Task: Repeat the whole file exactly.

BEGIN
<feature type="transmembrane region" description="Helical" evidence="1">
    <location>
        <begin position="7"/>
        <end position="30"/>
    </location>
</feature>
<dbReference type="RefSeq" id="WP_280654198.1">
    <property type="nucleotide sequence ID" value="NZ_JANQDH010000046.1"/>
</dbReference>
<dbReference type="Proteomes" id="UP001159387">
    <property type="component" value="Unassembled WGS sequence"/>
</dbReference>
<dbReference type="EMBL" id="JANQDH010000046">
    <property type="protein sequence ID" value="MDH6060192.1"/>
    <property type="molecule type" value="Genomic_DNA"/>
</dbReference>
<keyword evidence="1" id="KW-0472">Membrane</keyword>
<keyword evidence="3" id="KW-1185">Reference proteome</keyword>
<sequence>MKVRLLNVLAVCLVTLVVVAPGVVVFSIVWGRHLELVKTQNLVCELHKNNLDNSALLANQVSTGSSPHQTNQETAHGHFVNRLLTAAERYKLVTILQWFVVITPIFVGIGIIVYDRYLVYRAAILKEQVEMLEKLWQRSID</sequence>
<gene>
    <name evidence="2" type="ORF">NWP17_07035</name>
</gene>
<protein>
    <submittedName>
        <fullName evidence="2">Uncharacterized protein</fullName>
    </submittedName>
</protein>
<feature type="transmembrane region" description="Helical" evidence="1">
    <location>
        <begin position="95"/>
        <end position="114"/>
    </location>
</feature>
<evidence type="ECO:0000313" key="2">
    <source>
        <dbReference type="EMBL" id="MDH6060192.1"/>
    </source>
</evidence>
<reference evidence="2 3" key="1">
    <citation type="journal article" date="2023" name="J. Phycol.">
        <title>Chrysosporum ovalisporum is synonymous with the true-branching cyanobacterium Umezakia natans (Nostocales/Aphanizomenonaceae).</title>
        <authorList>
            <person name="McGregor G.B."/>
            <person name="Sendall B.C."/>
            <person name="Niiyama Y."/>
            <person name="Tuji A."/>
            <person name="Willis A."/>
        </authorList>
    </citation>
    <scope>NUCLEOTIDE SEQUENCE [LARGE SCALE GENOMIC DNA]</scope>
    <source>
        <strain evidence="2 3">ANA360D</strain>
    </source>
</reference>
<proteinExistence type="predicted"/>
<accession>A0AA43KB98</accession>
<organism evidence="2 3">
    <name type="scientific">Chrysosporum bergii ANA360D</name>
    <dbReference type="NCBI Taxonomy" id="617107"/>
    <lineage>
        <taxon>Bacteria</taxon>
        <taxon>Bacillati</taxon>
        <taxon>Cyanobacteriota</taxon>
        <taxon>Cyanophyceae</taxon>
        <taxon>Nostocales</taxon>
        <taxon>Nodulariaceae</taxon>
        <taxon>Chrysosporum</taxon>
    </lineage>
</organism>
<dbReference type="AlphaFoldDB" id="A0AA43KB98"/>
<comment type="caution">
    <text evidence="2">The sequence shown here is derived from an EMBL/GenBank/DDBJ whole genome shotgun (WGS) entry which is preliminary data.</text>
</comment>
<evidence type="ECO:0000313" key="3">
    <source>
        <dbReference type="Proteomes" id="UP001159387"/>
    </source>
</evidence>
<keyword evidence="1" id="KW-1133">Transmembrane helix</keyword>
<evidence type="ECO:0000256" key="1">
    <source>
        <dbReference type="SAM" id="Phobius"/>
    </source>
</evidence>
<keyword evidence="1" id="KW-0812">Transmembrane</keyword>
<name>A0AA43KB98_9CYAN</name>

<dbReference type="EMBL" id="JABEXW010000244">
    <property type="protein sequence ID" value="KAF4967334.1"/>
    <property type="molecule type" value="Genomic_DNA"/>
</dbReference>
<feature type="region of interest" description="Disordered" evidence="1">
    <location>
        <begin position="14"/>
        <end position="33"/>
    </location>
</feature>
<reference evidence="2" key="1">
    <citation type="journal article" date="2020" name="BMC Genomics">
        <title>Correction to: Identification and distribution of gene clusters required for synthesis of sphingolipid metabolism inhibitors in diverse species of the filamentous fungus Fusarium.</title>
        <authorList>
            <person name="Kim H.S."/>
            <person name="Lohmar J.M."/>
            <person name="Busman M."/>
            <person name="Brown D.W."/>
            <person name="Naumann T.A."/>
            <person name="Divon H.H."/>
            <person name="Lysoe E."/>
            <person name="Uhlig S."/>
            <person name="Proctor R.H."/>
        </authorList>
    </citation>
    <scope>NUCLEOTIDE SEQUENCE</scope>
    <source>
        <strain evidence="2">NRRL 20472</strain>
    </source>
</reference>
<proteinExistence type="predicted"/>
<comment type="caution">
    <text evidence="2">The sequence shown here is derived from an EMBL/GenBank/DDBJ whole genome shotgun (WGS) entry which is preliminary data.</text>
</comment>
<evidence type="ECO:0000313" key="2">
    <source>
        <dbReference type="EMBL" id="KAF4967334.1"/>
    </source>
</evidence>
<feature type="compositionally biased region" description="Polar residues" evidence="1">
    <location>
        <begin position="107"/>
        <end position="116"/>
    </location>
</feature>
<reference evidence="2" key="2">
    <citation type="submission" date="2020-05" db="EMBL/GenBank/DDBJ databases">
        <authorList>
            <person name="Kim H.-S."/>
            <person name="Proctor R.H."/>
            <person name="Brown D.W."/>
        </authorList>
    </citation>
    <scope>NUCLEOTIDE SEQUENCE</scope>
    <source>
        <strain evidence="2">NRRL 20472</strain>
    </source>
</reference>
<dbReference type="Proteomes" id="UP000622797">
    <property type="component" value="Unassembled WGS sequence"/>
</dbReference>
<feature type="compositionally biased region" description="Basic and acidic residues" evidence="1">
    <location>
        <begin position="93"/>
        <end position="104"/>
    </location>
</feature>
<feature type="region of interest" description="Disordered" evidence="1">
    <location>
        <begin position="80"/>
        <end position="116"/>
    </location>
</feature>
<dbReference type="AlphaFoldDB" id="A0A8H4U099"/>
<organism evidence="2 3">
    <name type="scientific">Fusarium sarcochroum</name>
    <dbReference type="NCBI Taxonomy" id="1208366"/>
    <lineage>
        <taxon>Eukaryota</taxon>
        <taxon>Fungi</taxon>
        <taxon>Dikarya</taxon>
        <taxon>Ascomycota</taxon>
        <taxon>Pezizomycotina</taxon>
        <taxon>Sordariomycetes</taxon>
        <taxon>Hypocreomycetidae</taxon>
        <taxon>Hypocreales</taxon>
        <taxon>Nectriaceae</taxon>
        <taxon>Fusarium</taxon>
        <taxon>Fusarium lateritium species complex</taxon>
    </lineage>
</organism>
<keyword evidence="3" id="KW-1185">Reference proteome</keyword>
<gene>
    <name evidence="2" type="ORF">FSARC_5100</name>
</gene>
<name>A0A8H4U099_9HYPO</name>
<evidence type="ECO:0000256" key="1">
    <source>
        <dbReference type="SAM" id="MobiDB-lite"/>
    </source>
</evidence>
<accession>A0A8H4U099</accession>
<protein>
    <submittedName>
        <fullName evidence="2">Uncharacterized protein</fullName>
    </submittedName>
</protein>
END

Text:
<feature type="transmembrane region" description="Helical" evidence="1">
    <location>
        <begin position="7"/>
        <end position="30"/>
    </location>
</feature>
<dbReference type="RefSeq" id="WP_280654198.1">
    <property type="nucleotide sequence ID" value="NZ_JANQDH010000046.1"/>
</dbReference>
<dbReference type="Proteomes" id="UP001159387">
    <property type="component" value="Unassembled WGS sequence"/>
</dbReference>
<dbReference type="EMBL" id="JANQDH010000046">
    <property type="protein sequence ID" value="MDH6060192.1"/>
    <property type="molecule type" value="Genomic_DNA"/>
</dbReference>
<keyword evidence="1" id="KW-0472">Membrane</keyword>
<keyword evidence="3" id="KW-1185">Reference proteome</keyword>
<sequence>MKVRLLNVLAVCLVTLVVVAPGVVVFSIVWGRHLELVKTQNLVCELHKNNLDNSALLANQVSTGSSPHQTNQETAHGHFVNRLLTAAERYKLVTILQWFVVITPIFVGIGIIVYDRYLVYRAAILKEQVEMLEKLWQRSID</sequence>
<gene>
    <name evidence="2" type="ORF">NWP17_07035</name>
</gene>
<protein>
    <submittedName>
        <fullName evidence="2">Uncharacterized protein</fullName>
    </submittedName>
</protein>
<feature type="transmembrane region" description="Helical" evidence="1">
    <location>
        <begin position="95"/>
        <end position="114"/>
    </location>
</feature>
<evidence type="ECO:0000313" key="2">
    <source>
        <dbReference type="EMBL" id="MDH6060192.1"/>
    </source>
</evidence>
<reference evidence="2 3" key="1">
    <citation type="journal article" date="2023" name="J. Phycol.">
        <title>Chrysosporum ovalisporum is synonymous with the true-branching cyanobacterium Umezakia natans (Nostocales/Aphanizomenonaceae).</title>
        <authorList>
            <person name="McGregor G.B."/>
            <person name="Sendall B.C."/>
            <person name="Niiyama Y."/>
            <person name="Tuji A."/>
            <person name="Willis A."/>
        </authorList>
    </citation>
    <scope>NUCLEOTIDE SEQUENCE [LARGE SCALE GENOMIC DNA]</scope>
    <source>
        <strain evidence="2 3">ANA360D</strain>
    </source>
</reference>
<proteinExistence type="predicted"/>
<accession>A0AA43KB98</accession>
<organism evidence="2 3">
    <name type="scientific">Chrysosporum bergii ANA360D</name>
    <dbReference type="NCBI Taxonomy" id="617107"/>
    <lineage>
        <taxon>Bacteria</taxon>
        <taxon>Bacillati</taxon>
        <taxon>Cyanobacteriota</taxon>
        <taxon>Cyanophyceae</taxon>
        <taxon>Nostocales</taxon>
        <taxon>Nodulariaceae</taxon>
        <taxon>Chrysosporum</taxon>
    </lineage>
</organism>
<dbReference type="AlphaFoldDB" id="A0AA43KB98"/>
<comment type="caution">
    <text evidence="2">The sequence shown here is derived from an EMBL/GenBank/DDBJ whole genome shotgun (WGS) entry which is preliminary data.</text>
</comment>
<evidence type="ECO:0000313" key="3">
    <source>
        <dbReference type="Proteomes" id="UP001159387"/>
    </source>
</evidence>
<keyword evidence="1" id="KW-1133">Transmembrane helix</keyword>
<evidence type="ECO:0000256" key="1">
    <source>
        <dbReference type="SAM" id="Phobius"/>
    </source>
</evidence>
<keyword evidence="1" id="KW-0812">Transmembrane</keyword>
<name>A0AA43KB98_9CYAN</name>

<dbReference type="EMBL" id="JABEXW010000244">
    <property type="protein sequence ID" value="KAF4967334.1"/>
    <property type="molecule type" value="Genomic_DNA"/>
</dbReference>
<feature type="region of interest" description="Disordered" evidence="1">
    <location>
        <begin position="14"/>
        <end position="33"/>
    </location>
</feature>
<reference evidence="2" key="1">
    <citation type="journal article" date="2020" name="BMC Genomics">
        <title>Correction to: Identification and distribution of gene clusters required for synthesis of sphingolipid metabolism inhibitors in diverse species of the filamentous fungus Fusarium.</title>
        <authorList>
            <person name="Kim H.S."/>
            <person name="Lohmar J.M."/>
            <person name="Busman M."/>
            <person name="Brown D.W."/>
            <person name="Naumann T.A."/>
            <person name="Divon H.H."/>
            <person name="Lysoe E."/>
            <person name="Uhlig S."/>
            <person name="Proctor R.H."/>
        </authorList>
    </citation>
    <scope>NUCLEOTIDE SEQUENCE</scope>
    <source>
        <strain evidence="2">NRRL 20472</strain>
    </source>
</reference>
<proteinExistence type="predicted"/>
<comment type="caution">
    <text evidence="2">The sequence shown here is derived from an EMBL/GenBank/DDBJ whole genome shotgun (WGS) entry which is preliminary data.</text>
</comment>
<evidence type="ECO:0000313" key="2">
    <source>
        <dbReference type="EMBL" id="KAF4967334.1"/>
    </source>
</evidence>
<feature type="compositionally biased region" description="Polar residues" evidence="1">
    <location>
        <begin position="107"/>
        <end position="116"/>
    </location>
</feature>
<reference evidence="2" key="2">
    <citation type="submission" date="2020-05" db="EMBL/GenBank/DDBJ databases">
        <authorList>
            <person name="Kim H.-S."/>
            <person name="Proctor R.H."/>
            <person name="Brown D.W."/>
        </authorList>
    </citation>
    <scope>NUCLEOTIDE SEQUENCE</scope>
    <source>
        <strain evidence="2">NRRL 20472</strain>
    </source>
</reference>
<dbReference type="Proteomes" id="UP000622797">
    <property type="component" value="Unassembled WGS sequence"/>
</dbReference>
<feature type="compositionally biased region" description="Basic and acidic residues" evidence="1">
    <location>
        <begin position="93"/>
        <end position="104"/>
    </location>
</feature>
<feature type="region of interest" description="Disordered" evidence="1">
    <location>
        <begin position="80"/>
        <end position="116"/>
    </location>
</feature>
<dbReference type="AlphaFoldDB" id="A0A8H4U099"/>
<organism evidence="2 3">
    <name type="scientific">Fusarium sarcochroum</name>
    <dbReference type="NCBI Taxonomy" id="1208366"/>
    <lineage>
        <taxon>Eukaryota</taxon>
        <taxon>Fungi</taxon>
        <taxon>Dikarya</taxon>
        <taxon>Ascomycota</taxon>
        <taxon>Pezizomycotina</taxon>
        <taxon>Sordariomycetes</taxon>
        <taxon>Hypocreomycetidae</taxon>
        <taxon>Hypocreales</taxon>
        <taxon>Nectriaceae</taxon>
        <taxon>Fusarium</taxon>
        <taxon>Fusarium lateritium species complex</taxon>
    </lineage>
</organism>
<keyword evidence="3" id="KW-1185">Reference proteome</keyword>
<gene>
    <name evidence="2" type="ORF">FSARC_5100</name>
</gene>
<name>A0A8H4U099_9HYPO</name>
<evidence type="ECO:0000256" key="1">
    <source>
        <dbReference type="SAM" id="MobiDB-lite"/>
    </source>
</evidence>
<accession>A0A8H4U099</accession>
<protein>
    <submittedName>
        <fullName evidence="2">Uncharacterized protein</fullName>
    </submittedName>
</protein>